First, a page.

Seeing Sound is an expansive exhibition that explores the recent trajectory of sound as a dynamic branch of contemporary art practice, curated by one of the most influential curators of new media art, the founder of the Video-media Exhibition & Collection Programs at The Museum of Modern Art (MoMA), New York.
Developed with Nokia Bell Labs Experiments in Art and Technology (E.A.T.), which pioneered some of the technologies used in the exhibition, Seeing Sound features sonic installations by eight artists based in New York, London, Bogotá, Tokyo, Singapore, and Hong Kong.
The artists in the exhibition create environmental experiences, using sound as a sensorial and pliant material that enchants as an intangible, but integral component of art and daily life. They incorporate this fluid medium into their distinctive practices, and work across disciplines to move between music and composition, video and performance, sculpture and installation. Through their integration and interrogation of sound, they challenge ideas about what art in a perpetual state of flux may be.
Iain Forsyth and Jane Pollard’s installation Requiem for 114 Radios, and Samson Young’s video Muted Lion Dance are revelatory interpretations of sound. Both of the works reimagine musical productions, breaking apart the sonic experience of performances and then rebuilding the score to better demonstrate the effort and individuality within musical compositions. Bani Haykal and Aura Satz seek to present multiple interpretations of language through their interactive artworks made of everyday technologies (e.g. the telephone and computer).
Through familiar interfaces, the artists imaginatively translate and redefine words, sounds, and music.
Seth Cluett’s video installation the stratified character of nature and Juan Cortés’s interactive installation Supralunar, use sound to probe magical impressions of the Universe and transport viewers to specific places, while Yuko Mohri and Marina Rosenfeld use sound to create visual ecosystems to situate their mixed-media sculptures. Mohri’s You Locked Me Up in a Grave, You Owe Me at Least the Peace of a Grave, includes rotating speakers that create an environment where visitors can interact with visual and audible manifestations of often invisible systems, and in Rosenfeld’s Music Stands, the viewer is situated among three sculptures that resemble music stands emitting unpredictable tones that echo and amplify through the space.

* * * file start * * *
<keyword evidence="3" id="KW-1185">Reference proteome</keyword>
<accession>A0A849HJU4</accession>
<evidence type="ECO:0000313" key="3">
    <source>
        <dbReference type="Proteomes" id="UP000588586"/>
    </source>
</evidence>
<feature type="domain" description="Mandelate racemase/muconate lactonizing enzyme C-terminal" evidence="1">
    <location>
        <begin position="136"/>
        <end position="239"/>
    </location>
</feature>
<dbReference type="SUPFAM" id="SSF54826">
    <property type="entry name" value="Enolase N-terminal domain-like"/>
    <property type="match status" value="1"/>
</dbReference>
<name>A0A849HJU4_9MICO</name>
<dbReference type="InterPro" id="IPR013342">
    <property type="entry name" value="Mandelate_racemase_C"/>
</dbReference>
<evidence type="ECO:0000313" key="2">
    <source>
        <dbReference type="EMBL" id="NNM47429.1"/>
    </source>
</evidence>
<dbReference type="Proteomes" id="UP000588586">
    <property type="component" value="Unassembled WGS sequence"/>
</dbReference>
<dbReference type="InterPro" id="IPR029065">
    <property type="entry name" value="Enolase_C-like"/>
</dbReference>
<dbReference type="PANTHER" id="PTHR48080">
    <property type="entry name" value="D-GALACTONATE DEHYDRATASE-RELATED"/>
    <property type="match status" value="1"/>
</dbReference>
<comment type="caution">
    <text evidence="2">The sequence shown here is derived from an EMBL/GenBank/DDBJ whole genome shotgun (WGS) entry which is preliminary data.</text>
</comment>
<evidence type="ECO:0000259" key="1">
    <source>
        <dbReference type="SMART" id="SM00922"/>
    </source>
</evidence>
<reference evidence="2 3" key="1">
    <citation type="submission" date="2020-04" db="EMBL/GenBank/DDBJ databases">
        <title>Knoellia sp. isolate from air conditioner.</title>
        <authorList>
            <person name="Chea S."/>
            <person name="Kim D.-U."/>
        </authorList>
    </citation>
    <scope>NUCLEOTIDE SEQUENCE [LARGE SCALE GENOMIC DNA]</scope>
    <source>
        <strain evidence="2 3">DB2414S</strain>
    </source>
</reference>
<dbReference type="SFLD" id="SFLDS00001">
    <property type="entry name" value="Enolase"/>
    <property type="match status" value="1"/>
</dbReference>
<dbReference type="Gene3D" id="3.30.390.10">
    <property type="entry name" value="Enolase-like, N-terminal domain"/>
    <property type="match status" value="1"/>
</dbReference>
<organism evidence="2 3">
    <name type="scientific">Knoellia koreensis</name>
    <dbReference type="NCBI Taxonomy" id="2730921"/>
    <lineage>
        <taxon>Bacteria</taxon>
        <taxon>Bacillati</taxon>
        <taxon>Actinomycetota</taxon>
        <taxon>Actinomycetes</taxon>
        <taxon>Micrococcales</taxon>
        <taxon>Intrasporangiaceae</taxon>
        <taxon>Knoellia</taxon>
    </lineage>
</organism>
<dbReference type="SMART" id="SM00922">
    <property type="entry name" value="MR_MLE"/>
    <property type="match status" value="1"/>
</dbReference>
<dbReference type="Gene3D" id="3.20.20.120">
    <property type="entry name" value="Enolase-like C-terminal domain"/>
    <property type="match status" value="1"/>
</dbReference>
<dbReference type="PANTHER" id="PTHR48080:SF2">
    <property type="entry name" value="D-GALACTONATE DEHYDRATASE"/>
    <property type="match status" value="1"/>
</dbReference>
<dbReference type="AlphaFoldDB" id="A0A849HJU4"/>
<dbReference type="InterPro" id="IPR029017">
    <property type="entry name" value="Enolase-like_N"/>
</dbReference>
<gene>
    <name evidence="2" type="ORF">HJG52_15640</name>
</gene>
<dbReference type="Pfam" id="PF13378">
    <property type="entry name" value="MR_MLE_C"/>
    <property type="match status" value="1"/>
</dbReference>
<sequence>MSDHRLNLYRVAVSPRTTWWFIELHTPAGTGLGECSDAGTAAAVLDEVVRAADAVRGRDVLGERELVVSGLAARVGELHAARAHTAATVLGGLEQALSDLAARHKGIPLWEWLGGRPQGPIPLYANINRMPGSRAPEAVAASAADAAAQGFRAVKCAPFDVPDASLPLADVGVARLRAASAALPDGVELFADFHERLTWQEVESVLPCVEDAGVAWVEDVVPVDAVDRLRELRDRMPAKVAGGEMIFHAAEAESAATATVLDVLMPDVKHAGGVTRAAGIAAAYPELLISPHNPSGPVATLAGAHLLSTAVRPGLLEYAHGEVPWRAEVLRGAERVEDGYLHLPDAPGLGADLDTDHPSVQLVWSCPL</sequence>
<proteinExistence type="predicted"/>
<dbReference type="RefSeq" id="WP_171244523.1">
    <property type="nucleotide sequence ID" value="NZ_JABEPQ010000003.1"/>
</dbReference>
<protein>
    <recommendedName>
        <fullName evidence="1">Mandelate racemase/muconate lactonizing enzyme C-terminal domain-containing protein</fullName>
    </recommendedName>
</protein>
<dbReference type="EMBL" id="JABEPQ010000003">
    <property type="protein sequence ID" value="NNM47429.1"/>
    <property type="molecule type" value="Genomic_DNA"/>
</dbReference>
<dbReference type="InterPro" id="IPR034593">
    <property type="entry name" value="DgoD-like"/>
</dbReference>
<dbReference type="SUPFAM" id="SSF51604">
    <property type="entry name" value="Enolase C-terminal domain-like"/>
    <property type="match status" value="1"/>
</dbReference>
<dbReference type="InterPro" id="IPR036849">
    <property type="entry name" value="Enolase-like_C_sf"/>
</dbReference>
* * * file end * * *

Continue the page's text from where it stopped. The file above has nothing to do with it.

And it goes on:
The exhibition is the culmination of years of research by Barbara London, a pioneer in the field of video and new media, who now teaches in the Sound Art Department, Columbia University. It was developed with support from Nokia Bell Labs E.A.T., giving access to the latest in sonic technology and providing venues with experimental advances for the presentation of sound works.
Artists: Seth Cluett, Juan Cortés, Iain Forsyth and Jane Pollard, Bani Haykal, Yuko Mohri, Marina Rosenfeld, Aura Satz, and Samson Young
Seeing Sound is a traveling exhibition curated by Barbara London, with the support of Research Assistant Kristen Clevenson and produced by Independent Curators International (ICI). This exhibition and tour are supported, in part, by Nokia Bell Labs Experiments in Art and Technology (E.A.T.) program and with the generous support of ICI’s Board of Trustees and International Forum.
Nokia Bell Labs is the world-renowned industrial research arm of Nokia. Over its more than 90-year history, Bell Labs has invented many of the foundational technologies that underpin information and communications networks and all digital devices and systems. This research has resulted in 9 Nobel Prizes, three Turing Awards, three Japan Prizes, a plethora of National Medals of Science and Engineering, as well as an Oscar, two Grammy awards and an Emmy award for technical innovation. For more information, visit www.bell-labs.com